The Gambling Commission is consulting on proposed changes to the existing framework for test houses that play a key role in ensuring that games are suitable to be released to market and offered to consumers. The “Consultation on test houses framework development” can be downloaded below.
The Commission says that:
- it needs to be assured of the “independence, competence and suitability” of test houses,
- “successful delivery of the strategy will require collective effort and engagement from a wide range of stakeholders”, and
- it wants “as many people and organisations as possible to have a voice in shaping the strategy and the arrangements needed to deliver it”.
Described by the Commission as “part of [its] continued focus on raising standards across the industry”, the consultation focuses on four main areas, the Commission adding comment as follows:
We gain assurance from the type of accreditation held by test houses. We are proposing the following changes to the accreditation arrangements:
- We will only accept accreditation from those that are tested to the revised framework.
- Some individual role-holders within the test houses acquire personal accreditation.
We want to understand who has influence over test houses so that we have confidence they are impartial and independent from the industry. We propose that:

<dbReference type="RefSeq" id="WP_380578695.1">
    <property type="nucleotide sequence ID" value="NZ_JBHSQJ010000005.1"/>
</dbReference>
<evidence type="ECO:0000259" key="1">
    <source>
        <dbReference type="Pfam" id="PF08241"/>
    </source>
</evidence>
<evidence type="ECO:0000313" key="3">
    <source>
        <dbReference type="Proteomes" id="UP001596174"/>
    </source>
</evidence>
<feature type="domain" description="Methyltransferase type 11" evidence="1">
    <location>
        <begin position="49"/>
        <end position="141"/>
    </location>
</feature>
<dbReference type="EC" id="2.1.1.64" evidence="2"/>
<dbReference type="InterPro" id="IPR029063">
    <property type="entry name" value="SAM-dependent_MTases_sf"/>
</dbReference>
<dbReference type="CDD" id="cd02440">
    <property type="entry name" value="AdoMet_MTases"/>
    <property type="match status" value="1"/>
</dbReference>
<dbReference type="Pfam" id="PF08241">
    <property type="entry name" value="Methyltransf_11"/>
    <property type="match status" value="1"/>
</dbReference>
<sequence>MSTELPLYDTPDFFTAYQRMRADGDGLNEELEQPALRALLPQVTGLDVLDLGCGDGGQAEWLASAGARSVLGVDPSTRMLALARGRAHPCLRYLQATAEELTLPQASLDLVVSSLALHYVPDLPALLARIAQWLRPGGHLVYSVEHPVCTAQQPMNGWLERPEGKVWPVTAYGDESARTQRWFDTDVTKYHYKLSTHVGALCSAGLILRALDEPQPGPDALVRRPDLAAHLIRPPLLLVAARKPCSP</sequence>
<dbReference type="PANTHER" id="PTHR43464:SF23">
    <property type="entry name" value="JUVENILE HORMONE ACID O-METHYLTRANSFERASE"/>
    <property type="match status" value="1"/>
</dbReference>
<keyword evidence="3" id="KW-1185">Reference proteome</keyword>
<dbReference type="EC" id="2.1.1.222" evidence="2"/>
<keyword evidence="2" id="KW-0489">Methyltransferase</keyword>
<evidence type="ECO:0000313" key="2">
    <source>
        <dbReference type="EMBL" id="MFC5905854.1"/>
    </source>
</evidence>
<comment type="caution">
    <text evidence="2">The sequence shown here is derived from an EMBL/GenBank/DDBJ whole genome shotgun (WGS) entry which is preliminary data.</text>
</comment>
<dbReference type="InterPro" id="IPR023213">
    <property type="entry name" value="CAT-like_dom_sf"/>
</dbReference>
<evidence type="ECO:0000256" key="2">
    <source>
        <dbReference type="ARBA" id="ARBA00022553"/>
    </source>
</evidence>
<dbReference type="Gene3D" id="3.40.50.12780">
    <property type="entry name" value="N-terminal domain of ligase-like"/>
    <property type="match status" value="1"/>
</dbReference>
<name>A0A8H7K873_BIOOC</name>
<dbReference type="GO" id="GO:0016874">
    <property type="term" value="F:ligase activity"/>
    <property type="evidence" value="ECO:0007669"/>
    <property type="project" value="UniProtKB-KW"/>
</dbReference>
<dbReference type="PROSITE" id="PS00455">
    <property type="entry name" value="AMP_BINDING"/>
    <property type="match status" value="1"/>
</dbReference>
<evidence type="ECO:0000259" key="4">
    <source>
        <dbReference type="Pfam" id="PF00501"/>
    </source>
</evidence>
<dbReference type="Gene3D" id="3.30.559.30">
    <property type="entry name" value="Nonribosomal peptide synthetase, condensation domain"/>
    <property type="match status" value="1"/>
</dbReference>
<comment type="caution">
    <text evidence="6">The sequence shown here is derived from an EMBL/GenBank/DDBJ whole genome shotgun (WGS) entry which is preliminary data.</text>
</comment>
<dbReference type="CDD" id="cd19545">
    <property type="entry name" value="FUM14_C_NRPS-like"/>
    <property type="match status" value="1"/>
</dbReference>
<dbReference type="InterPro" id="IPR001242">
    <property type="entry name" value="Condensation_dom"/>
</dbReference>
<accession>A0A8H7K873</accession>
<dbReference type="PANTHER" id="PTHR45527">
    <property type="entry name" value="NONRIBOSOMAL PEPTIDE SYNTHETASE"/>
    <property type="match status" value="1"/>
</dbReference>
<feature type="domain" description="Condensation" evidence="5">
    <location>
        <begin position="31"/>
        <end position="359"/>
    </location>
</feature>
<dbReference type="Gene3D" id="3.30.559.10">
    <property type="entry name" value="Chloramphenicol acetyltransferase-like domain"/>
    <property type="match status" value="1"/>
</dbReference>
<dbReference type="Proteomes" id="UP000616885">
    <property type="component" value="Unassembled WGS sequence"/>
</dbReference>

- Companies and individuals that have business influence require our approval.
- Changes to the ownership and/or structure of the test house are notified to us immediately.
- Once a test house is approved, there are limited instances when they are required to notify us of changes and there are no timescales related to these notifications. We propose to introduce:
- Immediate reporting notifications.
- Annual reporting requirement.
Revocation of test house approval
Once approval is gained, it remains in place until such time as the test house relinquishes approval. We propose to:
- Introduce a framework which enables us to remove or suspend a test house’s approval.
Currently (a) there are 15 approved test houses, 11 of which are based overseas and acquire their accreditation by non-UK accreditation bodies and (b) the Commission’s approval process focuses on the overall suitability and competence of a test house to carry out its functions. Further information is available on the Commission’s website here. Once approved, a test house is required to report only on regulatory investigations, changes in organisational structure and loss of accreditation.